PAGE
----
How to Make Fresh Mozzarella

Homemade mozzarella
Homemade mozzarella Christopher Testani

It’s easy to find fresh mozzarella, but there are few things more impressive than being able to point to a white globe and say, “Yeah, I made that.”

This recipe, from chef Heather Terhune of Tre Rivali in Milwaukee, starts like every other cheese recipe: a pot of warm milk that you acidulate to help separate the curds (what becomes cheese) from the whey (the liquid by-product).

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When that happens, you basically have ricotta; the warming and gentle stretching is what creates mozzarella. Serve warm from the pot, covered in extra-virgin olive oil and flaky salt.

Degree of difficulty: Difficult

Total time: 1 hour

Is it Cheese Yet?  The 4 Stages of Mozzarella 

Making Mozzarella Step 1

1. Combine milk and citric acid in a cast-iron pot.

Making Mozzarella Step 2

2. Gently stir the curds; you do not want them to break up too much.

Making Mozzarella Step 3

3. Carefully separate the curds from the whey.

Making Mozzarella Step 4

4. Fold and stretch the curds until you reach desired consistency.

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  • 1 gallon organic whole milk
  • 1¼ cup water
  • 1½ tsp citric acid
  • ¼ tsp liquid rennet
  • 1 tsp kosher salt
Dissolve citric acid into 1 cup of water in a mixing bowl. In a separate bowl, combine remaining water with rennet. Add milk to a large heavy pot, preferably an enamel-coated Dutch oven. (Photo 1.) Add citric acid mixture to milk and warm over medium heat until it reaches 90°F on an instant-read thermometer, 3 to 5 minutes; milk should feel slightly warm to the touch. Remove pot from heat, add rennet mixture, and stir for 30 seconds. Cover and set aside for 5 minutes.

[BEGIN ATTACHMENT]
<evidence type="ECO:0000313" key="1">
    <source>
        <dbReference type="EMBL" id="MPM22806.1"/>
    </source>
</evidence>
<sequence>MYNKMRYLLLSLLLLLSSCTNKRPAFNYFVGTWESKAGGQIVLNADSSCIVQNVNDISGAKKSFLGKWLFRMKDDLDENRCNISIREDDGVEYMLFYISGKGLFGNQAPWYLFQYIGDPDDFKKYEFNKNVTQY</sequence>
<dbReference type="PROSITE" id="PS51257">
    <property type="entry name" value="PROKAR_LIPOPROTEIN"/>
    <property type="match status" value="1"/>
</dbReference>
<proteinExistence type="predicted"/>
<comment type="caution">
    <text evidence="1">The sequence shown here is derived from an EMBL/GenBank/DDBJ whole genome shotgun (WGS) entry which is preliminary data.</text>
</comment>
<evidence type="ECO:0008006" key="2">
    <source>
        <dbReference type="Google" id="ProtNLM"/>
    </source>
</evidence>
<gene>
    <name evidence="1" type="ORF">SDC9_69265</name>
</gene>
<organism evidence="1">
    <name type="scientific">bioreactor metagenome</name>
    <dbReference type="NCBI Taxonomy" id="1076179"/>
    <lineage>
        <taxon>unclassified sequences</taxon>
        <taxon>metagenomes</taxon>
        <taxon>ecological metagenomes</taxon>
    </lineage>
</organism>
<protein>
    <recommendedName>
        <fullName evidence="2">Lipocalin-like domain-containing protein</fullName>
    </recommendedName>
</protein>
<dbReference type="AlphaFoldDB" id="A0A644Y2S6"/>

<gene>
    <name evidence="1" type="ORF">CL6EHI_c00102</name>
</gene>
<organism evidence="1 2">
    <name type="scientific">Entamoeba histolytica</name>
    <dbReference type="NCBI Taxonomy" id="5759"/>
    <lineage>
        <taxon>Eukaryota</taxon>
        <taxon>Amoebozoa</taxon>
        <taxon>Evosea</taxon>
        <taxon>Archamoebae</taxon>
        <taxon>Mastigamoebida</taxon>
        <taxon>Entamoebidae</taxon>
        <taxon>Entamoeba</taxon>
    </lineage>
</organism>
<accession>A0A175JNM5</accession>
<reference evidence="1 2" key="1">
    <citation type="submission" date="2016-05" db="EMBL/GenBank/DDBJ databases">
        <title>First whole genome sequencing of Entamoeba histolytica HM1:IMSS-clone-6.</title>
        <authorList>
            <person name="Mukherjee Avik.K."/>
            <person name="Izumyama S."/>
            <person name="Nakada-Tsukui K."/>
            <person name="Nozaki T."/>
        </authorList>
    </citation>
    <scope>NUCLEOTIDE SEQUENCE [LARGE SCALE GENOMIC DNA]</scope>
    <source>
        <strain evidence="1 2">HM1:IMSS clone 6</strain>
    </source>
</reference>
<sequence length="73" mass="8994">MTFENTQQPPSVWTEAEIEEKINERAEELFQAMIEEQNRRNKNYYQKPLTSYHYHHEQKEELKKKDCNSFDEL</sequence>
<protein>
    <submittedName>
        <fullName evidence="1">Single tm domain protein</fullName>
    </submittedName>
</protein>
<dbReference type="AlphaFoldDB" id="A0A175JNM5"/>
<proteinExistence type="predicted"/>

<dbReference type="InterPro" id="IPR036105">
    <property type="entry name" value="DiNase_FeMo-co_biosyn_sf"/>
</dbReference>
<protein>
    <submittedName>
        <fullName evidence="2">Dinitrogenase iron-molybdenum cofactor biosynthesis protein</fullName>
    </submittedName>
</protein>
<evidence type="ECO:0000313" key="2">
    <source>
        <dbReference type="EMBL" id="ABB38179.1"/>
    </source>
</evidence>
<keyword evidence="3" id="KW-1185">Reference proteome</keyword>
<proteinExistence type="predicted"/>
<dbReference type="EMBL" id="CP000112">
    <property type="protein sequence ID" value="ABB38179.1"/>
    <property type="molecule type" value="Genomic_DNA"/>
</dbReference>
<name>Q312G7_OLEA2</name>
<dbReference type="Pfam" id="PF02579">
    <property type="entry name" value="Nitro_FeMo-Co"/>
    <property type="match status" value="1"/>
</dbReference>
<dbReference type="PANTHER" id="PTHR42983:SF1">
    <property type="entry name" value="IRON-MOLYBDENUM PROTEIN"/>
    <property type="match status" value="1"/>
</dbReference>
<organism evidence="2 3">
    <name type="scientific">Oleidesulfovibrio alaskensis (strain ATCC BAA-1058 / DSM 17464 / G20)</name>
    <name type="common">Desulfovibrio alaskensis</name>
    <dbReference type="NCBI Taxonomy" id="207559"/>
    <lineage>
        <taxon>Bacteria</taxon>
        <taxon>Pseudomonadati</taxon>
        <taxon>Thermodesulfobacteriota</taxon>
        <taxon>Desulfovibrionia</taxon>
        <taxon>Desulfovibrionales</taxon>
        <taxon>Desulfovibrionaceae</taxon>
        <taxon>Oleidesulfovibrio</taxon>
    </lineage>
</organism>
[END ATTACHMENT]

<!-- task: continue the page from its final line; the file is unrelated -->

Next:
After 5 minutes, milk mixture should be set with a gelatin-like texture and pull away from the sides when you jiggle the pot. If mixture is still liquid, let sit for another 5 minutes. Once curds are set, use a long knife or an offset spatula to cut curds, making sure to reach all the way down to the bottom of the pot. Make vertical and horizontal cuts at about ½-inch intervals across the surface to form a crosshatch pattern.
Set pot over medium heat and cook, stirring gently occasionally; you want to avoid breaking up curds too much. (Photo 2.) Cook mixture about 7 to 9 minutes, until it reaches 105°F on the thermometer. Remove pot from heat and set aside for another 5 minutes, stirring occasionally.
Separate curds from whey by dipping a fine-mesh sieve into pot. (Photo 3.) Gather curds together in the sieve and drain off as much whey as possible. Reserve curds in strainer.
Bring a second large pot of water to just below boiling, about 185°F. Lower curds into hot water for 2 to 3 minutes. Wearing thick food-safe rubber gloves, fold curds several times until their internal temperature reaches 135°F on the thermometer. (Photo 4.) Sprinkle salt over warm curds. Working over the pot of hot water, gently fold curds over themselves, stretching as you fold. If it gets cool as you stretch it, dip it into the pot of hot water for 10 to 20 seconds, then continue. Repeat folding and stretching until curds become smooth and elastic and look like a ball of cheese.